With this introduction, now we can start the article 🙂

Attributes and Methods in Python: A Refresher

Before moving to private methods and attributes, let’s start with a simple example.

Let’s construct a basic Class.

class MyClass:
  def __init__(self):
    self.var = 1

  def get_var(self):
    return self.var

In this example, we defined a Class called MyClass.

Inside this Class, within the __init__ method, we defined one attribute var that is initialized with the value 1 and a get_var method that returns the value of var.

Now let’s read and then change the value of var.

>> my_object = MyClass() # Create an instance of MyClass
>> my_object.var   # Call the attribute “var”
1                  # The output is “1”, as expected
>> my_object.get_var()
1
>> my_object.var = 2
>> my_object.var
2
>> my_object.get_var()
2

As you can see, we easily changed the value of var from 1 to 2.

We were able to do that because we have ACCESS to the attribute var from the outside.

But what if we want to hide this attribute from external users?

In the next section, I will teach you how to make this attribute private.

Defining Private Attributes and Methods in Python

To define private attributes or methods in Python, here is what you need to do.

Just prefix the name with a single underscore.

It is that simple.

Now let’s rewrite the above example to make var as well as get_var private.

class MyClass:
  def __init__(self):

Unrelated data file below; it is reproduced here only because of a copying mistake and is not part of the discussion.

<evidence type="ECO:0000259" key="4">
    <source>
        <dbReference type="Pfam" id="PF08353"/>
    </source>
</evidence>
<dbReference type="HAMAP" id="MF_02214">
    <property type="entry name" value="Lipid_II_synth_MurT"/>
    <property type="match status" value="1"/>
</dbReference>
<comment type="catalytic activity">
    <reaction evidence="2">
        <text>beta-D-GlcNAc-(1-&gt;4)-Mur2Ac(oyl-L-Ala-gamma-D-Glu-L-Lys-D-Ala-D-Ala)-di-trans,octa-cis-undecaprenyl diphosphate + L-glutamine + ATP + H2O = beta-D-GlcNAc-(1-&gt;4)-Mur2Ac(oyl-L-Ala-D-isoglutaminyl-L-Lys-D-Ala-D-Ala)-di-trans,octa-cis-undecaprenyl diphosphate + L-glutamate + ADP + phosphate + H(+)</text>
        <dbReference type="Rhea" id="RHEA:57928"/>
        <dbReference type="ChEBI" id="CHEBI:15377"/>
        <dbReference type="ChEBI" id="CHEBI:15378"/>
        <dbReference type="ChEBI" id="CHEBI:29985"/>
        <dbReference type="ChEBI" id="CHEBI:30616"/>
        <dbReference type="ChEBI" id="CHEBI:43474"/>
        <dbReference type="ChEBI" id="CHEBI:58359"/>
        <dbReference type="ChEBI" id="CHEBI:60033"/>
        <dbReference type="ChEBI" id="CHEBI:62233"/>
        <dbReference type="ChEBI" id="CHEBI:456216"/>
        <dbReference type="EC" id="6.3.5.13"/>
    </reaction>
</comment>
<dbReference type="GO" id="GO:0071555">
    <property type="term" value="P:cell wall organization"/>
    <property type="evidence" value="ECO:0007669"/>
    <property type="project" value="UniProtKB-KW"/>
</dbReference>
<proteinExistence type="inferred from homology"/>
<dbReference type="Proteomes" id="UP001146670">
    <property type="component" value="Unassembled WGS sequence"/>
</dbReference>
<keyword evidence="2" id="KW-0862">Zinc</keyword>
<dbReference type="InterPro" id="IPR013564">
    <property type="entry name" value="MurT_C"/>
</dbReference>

self._var = 1
  def _get_var(self):
    return self._var

Cool. Now let’s see what happens when we try to access this private attribute.

>> my_object = MyClass()  # Create an instance of MyClass
>> my_object._var  # Read _var
1
>> my_object._get_var()
1

Umm, wait! What?

I thought we can’t access private attributes or private methods! How is that possible?

Here me out, I promise I didn’t trick you 🙂

In Python, private access to private attributes (and methods) is not enforced.

So when we say that attributes which start with a single underscore are “private”, that is just a convention. But it is not enforced.

Python has no support for encapsulation. I love encapsulation, but the designers of the language decided not to support it. Oh well.

By saying that encapsulation is not enforced, that doesn’t mean you should access attributes and methods that are prefixed with an underscore.

Don’t do it because you are not supposed to.

In addition to that, if you are designing your own class or library, and you want to hint to your library users that they shouldn’t access specific attributes or methods, prefix the variable names with a single underscore.

Normally, this article should end here. However, there is one more thing I need to talk about before this article is fully complete.

We talked about what happens when you prefix method and attribute names with one underscore, but I am sure you have seen names with two leading underscores (and no trailing underscores).